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Emergency: requires immediate attention
Drug-induced dystonia
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Emergency: requires immediate attention

Drug-induced dystonia

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Contributors: Jamie Adams MD, Richard L. Barbano MD, PhD
Other Resources UpToDate PubMed

Synopsis

Drug-induced dystonia is a serious reaction characterized by atypical repetitive or sustained muscle movements or spasms of the face (tongue, jaw, cheeks), neck, shoulder, back, trunk, and/or limbs, resulting in often-painful postures. Torticollis, opisthotonos (dystonic back arching), trismus, jaw opening, grimacing, blepharospasm, and oculogyric crisis (characteristic unidirectional upward eye deviation) can all be manifestations of drug-induced dystonia. These reactions can be delayed (tardive dystonia) or acute (acute dystonic reactions).

When acute dystonic reactions affect the neck region, difficulty swallowing, speaking, or breathing can ensue, which can be a medical emergency. Onset of acute dystonic reactions may occur within minutes or hours of drug intake, toxic exposure, or rapid dose increase, with most cases occurring within 5 days.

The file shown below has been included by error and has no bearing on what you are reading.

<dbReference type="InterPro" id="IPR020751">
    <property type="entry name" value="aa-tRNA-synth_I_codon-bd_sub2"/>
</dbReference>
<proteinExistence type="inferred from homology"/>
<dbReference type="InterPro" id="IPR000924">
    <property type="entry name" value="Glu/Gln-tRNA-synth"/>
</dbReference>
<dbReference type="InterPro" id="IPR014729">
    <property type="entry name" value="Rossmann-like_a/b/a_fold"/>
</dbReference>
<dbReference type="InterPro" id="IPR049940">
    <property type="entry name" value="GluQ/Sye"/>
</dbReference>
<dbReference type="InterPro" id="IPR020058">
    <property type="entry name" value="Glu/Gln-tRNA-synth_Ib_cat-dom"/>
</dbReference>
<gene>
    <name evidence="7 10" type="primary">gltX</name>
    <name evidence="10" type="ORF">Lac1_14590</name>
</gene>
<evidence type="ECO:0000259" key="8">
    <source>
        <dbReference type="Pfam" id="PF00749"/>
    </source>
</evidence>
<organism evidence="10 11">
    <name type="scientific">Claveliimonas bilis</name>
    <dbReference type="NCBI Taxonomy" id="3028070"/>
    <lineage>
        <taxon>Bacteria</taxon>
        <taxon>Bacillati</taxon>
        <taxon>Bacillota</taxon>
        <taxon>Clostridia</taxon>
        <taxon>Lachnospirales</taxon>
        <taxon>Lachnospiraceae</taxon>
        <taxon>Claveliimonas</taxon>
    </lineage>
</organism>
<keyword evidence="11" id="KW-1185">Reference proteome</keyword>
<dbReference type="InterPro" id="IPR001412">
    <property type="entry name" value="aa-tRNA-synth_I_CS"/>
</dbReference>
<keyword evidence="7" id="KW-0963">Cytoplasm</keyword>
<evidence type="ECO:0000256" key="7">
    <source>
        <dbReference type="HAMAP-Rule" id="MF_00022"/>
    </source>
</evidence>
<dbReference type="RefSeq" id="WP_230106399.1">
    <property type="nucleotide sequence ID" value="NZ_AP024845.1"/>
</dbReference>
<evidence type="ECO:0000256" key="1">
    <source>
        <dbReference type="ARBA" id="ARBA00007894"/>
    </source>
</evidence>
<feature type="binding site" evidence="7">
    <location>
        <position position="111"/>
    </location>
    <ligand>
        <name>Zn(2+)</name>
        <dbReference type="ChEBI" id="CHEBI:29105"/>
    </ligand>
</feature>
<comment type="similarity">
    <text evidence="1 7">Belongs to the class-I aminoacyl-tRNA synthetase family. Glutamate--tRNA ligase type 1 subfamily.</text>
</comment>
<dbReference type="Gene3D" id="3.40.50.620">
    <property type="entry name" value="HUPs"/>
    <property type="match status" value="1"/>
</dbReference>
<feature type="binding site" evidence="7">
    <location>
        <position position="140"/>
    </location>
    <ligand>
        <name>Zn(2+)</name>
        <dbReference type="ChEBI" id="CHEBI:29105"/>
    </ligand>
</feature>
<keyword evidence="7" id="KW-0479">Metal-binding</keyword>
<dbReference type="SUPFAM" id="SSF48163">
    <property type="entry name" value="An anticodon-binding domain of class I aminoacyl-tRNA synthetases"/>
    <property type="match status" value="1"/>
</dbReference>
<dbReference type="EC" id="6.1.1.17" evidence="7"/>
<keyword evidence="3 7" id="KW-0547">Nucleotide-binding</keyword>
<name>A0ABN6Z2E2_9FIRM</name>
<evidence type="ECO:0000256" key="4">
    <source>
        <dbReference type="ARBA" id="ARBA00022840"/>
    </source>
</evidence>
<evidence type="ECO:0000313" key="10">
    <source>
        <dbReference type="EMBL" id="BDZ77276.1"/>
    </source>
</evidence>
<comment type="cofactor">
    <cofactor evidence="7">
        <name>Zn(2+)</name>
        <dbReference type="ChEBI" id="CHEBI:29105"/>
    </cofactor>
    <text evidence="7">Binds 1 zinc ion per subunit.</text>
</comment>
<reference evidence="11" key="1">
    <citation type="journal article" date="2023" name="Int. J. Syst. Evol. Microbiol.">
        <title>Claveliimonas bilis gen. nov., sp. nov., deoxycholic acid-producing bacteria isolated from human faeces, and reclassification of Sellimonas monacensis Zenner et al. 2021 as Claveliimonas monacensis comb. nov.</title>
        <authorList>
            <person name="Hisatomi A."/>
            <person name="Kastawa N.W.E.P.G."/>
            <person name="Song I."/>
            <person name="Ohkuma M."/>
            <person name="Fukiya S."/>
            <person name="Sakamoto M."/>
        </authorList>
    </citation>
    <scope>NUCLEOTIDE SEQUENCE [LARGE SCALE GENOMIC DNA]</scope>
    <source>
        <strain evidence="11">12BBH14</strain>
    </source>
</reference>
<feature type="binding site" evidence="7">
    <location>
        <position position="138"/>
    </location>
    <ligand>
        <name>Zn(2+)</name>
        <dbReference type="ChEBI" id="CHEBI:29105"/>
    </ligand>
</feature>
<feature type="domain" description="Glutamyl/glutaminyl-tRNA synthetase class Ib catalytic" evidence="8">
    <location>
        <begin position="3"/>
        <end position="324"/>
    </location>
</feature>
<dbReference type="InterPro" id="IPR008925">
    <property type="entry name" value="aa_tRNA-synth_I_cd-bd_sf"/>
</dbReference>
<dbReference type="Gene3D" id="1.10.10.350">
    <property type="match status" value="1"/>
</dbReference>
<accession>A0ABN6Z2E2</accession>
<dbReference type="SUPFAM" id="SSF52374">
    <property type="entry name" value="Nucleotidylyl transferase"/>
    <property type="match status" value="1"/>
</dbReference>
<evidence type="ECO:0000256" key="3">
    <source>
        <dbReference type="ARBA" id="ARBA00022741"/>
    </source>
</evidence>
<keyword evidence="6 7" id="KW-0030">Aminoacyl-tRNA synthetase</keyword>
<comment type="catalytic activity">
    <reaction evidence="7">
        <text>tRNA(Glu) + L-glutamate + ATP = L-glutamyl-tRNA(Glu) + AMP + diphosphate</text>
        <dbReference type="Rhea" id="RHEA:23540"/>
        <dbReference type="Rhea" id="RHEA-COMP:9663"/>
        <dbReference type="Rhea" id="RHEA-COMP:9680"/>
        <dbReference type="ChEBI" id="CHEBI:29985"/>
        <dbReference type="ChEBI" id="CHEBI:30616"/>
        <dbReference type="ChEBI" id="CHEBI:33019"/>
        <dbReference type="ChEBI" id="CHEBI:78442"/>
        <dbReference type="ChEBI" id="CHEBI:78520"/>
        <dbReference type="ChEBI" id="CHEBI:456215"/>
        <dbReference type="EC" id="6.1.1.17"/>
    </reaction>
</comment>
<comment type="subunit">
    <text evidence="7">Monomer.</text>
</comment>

Drug-induced dystonia is most commonly caused by neuroleptics, especially high-potency neuroleptics, but also antiemetics. The pathophysiology is most often linked with blockage of dopamine receptors. Other risk factors for acute dystonia include young age, male sex, cocaine use, and history of acute dystonic reaction.

Related topics: Drug-induced movement disorders, Drug-induced muscle spasm

Codes

ICD10CM:
G24.02 – Drug induced acute dystonia
G24.09 – Other drug induced dystonia

SNOMEDCT:
230315008 – Drug-induced dystonia

Look For

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Diagnostic Pearls

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Differential Diagnosis & Pitfalls

Best Tests

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Management Pearls

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Therapy

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Drug Reaction Data

Below is a list of drugs with literature evidence indicating an adverse association with this diagnosis. The list is continually updated through ongoing research and new medication approvals. Click on Citations to sort by number of citations or click on Medication to sort the medications alphabetically.

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References

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Last Reviewed: 05/11/2018
Last Updated: 05/11/2018
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Emergency: requires immediate attention
Drug-induced dystonia
Print 1 Images
Drug-induced dystonia : Dystonia
Copyright © 2019 VisualDx®. All rights reserved.